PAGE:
41 terms

Quiz 1

STUDY
PLAY

Terms in this set (...)

descriptive
rules that people know that we observe (describe language)
prescriptive
do not tell us what speakers actually say, but what they should say. (prescribe language)
competence
personal implicit knowledge to a person, mental grammar, rules they know about the language
performance
their knowledge of the language in action, even if they make mistakes
implicit knowledge
knowledge of language we have that we don't think about, just something we do (unconscious knowledge)
explicit knowledge
knowledge of language that we are aware of and why we do it (conscious knowledge)
synchronic
description of a language at a particular point in time (does not need to be in the present time)
historical
diachronic, where languages came from, what language they are related to, etc. (maybe like a family tree?)
spoken
Most language are spoken, it is the process of language we pick up without being taught.
written language
language recorded on paper. a language that needs to be taught. 6500 language today are not written. written language requires the brain activity we use to speak and more.
phonetics
physical nature of speech (production, perception)
phonology
sound structure of languages
morphology
the structure of words
syntax
the structure of sentences
semantics
the meaning of words and sentences
pragmatics
how speakers and writers use language to do things
Theoretical linguistics
the nature of language
Historical linguistics
language change; reconstruction
Sociolinguistics
language and society
Psycholinguistics
language in the mind and brain
Applied linguistics
language teaching & translation
Computational linguistics
computer processing language
Modality
The medium of the message
Visual, tactile, auditory, chemical
●Most language uses the auditory modality (i.e.
spoken language); Human hearing: ~20Hz -
20,000Hz
●Visual component to speech (McGurk effect)
● Sign language—all visual
● Most written language (orthography)
● Braille (a form of writing)
(Universal feature)
Semanticity
Meaningfulness
● Signs have meaning
● Here's a sign in the auditory modality produced
by Canis lupus: example
● Howling's meaning (from Wikipedia)
● Assemble the pack (usually before and after hunts),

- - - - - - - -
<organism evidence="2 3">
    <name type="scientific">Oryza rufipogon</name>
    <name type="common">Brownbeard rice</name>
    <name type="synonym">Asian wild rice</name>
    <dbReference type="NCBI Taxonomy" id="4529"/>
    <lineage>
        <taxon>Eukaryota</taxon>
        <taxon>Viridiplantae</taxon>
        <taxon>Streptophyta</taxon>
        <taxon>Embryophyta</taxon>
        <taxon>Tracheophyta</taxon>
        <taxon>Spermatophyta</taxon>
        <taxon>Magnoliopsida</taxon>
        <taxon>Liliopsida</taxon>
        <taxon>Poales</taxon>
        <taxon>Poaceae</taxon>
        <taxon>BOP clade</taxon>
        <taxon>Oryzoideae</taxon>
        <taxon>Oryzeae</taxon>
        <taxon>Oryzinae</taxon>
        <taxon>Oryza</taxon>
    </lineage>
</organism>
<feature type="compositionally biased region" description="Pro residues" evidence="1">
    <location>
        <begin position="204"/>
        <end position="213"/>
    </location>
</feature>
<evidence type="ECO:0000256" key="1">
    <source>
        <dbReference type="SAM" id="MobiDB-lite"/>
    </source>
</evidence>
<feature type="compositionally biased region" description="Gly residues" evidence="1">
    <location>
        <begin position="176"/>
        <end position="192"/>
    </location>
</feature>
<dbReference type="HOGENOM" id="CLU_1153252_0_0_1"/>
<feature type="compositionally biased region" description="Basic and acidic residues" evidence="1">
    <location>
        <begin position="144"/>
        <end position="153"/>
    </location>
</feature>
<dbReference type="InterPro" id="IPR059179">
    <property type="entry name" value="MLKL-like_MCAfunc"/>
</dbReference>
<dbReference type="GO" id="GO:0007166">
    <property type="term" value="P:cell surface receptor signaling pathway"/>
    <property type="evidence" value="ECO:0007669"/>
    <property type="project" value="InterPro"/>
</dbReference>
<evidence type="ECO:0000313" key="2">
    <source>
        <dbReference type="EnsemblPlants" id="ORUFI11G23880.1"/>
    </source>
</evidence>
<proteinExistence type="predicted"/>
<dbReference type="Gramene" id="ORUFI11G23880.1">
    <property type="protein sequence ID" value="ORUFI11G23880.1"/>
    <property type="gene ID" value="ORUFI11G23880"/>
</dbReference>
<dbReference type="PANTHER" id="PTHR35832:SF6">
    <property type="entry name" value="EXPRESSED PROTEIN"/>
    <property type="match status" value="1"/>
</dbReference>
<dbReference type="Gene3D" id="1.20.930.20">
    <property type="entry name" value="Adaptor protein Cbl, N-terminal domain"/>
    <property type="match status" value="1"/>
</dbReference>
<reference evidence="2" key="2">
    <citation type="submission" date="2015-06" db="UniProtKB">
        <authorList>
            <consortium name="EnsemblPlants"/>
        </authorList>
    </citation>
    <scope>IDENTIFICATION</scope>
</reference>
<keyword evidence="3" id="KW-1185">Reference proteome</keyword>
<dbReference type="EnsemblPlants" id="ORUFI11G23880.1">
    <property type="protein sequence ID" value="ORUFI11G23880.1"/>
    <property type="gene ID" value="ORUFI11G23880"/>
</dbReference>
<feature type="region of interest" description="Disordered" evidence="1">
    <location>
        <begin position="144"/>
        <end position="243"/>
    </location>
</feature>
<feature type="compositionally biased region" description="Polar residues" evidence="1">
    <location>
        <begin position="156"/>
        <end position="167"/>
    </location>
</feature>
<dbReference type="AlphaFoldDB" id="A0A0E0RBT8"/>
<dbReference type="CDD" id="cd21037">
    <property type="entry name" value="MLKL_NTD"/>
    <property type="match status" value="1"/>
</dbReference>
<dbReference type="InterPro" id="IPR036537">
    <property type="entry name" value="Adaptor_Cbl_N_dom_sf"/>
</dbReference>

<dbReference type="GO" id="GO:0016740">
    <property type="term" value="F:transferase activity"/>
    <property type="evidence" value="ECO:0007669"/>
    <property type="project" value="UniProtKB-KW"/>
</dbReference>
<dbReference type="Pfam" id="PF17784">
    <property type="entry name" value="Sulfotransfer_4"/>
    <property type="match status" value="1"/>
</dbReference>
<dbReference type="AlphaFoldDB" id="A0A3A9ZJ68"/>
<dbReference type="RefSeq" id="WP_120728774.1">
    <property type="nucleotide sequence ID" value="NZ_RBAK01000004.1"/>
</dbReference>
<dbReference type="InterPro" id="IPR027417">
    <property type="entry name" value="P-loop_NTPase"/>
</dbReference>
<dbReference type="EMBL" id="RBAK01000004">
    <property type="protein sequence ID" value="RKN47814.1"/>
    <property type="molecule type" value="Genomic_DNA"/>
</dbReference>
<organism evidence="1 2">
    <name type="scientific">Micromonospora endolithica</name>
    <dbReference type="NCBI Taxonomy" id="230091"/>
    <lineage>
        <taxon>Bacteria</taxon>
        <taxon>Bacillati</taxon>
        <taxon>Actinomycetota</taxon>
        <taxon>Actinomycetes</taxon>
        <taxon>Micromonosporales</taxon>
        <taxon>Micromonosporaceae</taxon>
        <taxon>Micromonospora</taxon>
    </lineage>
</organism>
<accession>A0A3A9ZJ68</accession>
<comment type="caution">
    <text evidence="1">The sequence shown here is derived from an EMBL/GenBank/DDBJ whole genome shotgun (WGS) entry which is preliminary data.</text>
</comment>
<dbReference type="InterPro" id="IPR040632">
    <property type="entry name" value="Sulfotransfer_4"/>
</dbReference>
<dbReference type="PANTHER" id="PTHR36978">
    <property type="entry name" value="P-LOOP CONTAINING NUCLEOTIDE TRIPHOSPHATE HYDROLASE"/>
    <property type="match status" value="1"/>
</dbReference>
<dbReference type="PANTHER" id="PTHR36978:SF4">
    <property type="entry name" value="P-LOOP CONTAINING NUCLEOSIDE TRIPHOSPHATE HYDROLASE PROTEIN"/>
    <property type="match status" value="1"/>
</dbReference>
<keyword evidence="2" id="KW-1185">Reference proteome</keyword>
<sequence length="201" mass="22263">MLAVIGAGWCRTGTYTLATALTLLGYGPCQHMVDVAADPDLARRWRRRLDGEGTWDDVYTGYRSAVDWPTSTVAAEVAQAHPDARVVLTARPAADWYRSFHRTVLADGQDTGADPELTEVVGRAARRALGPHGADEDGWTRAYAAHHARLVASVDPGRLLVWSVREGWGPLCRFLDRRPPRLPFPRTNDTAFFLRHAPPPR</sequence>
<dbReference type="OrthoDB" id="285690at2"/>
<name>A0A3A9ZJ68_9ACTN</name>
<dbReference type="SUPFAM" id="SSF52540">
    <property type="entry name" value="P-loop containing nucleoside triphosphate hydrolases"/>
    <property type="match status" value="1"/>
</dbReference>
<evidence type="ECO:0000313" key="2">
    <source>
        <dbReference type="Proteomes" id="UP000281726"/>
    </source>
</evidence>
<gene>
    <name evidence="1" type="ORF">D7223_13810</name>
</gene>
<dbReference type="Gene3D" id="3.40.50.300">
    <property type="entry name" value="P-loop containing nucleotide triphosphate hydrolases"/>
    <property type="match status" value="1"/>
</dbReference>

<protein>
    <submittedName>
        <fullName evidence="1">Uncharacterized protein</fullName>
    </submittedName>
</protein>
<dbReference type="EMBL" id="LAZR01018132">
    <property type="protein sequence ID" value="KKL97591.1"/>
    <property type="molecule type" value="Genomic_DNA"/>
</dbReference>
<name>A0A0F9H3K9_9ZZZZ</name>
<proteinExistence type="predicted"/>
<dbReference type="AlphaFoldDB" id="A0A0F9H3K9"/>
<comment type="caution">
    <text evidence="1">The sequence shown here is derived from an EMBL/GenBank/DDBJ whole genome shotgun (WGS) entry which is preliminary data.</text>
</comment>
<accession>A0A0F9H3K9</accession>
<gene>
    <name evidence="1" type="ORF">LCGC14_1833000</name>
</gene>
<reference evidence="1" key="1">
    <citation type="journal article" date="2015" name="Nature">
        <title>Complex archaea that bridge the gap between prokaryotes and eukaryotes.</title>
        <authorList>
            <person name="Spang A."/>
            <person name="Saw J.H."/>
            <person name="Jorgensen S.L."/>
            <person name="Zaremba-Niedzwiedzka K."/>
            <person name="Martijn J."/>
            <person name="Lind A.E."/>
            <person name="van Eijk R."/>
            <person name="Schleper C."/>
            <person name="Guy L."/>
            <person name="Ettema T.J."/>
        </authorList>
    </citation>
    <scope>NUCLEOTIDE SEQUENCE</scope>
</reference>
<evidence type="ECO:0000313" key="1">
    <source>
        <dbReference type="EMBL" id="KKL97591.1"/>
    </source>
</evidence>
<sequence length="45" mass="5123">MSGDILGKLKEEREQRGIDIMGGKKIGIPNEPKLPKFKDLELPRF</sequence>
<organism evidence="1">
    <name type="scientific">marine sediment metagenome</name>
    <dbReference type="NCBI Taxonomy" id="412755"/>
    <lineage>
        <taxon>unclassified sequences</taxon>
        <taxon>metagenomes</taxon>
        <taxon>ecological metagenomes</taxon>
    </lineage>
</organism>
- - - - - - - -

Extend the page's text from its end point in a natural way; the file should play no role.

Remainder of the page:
● Pass on an alarm (particularly at a den site)
● Locate each other during a storm or unfamiliar
territory
● Communicate across great distances
● What's the meaning of "wolf" [wɔɫf]?
(Universal feature)
Pragmatic function
Purposefulness
● The usefulness or purposefulness of a sign
● For example, how does a communicative act
help an organism stay alive? What purpose
does it serve?
● Howling?
(Universal feature)
Interchangeability
● The organism in question can both send and
receive messages
● Wolves both hear the howl and can respond in
kind
● Counter example: Male silk worms can only
receive messages (which are chemical)
(non-universal but common feature)
Cultural transmission
● One generation must pass it on to the next
● Humans are not born speaking a language, but
must learn it
● Animals
● Some chimp signals are learned (i.e. they don't
arise spontaneously in isolated chimps)
● Some cetacean communication is learned (e.g.
dolphin signature whistles)
● Some birds exhibit "dialect" variation
● Counter examples: Innate communication
● Most animal communication
● e.g. Many bird species do not need to "learn" to
sing but do it spontaneously beginning at a certain
developmental period
● Similarly, things like crying, laughing, and
smiling seem to be universal in humans
(non-universal but common feature)
Arbitrariness
● The signal and its form are not logically related
● Why does "wolf" [wɔɫf] mean Canis lupus?
● Latin: lupus, English: wolf, Basque: otso, Arabic:
ذئب رمادي
● Some examples in the animal kingdom
● The book's example: Fence lizards turning blue to
indicate territorial ownership
● Opposite is "iconicity": the signal is related to
the meaning
● Wolves rolling over to signal passivity
● Appearing larger to as a threat
● Iconicity in Language (rare)
● Onomatopoeia
● Sound symbolism
(non-universal but common feature)
Discreteness
Smaller units can be combined to create a
larger message, i.e. messages can be
"complex"
● Words can be combined to create sentences
● Humans only?
● Bees seem to create new signals from components
(see the book's details on bee dances)
● Apes in the wild can't combine calls to create a new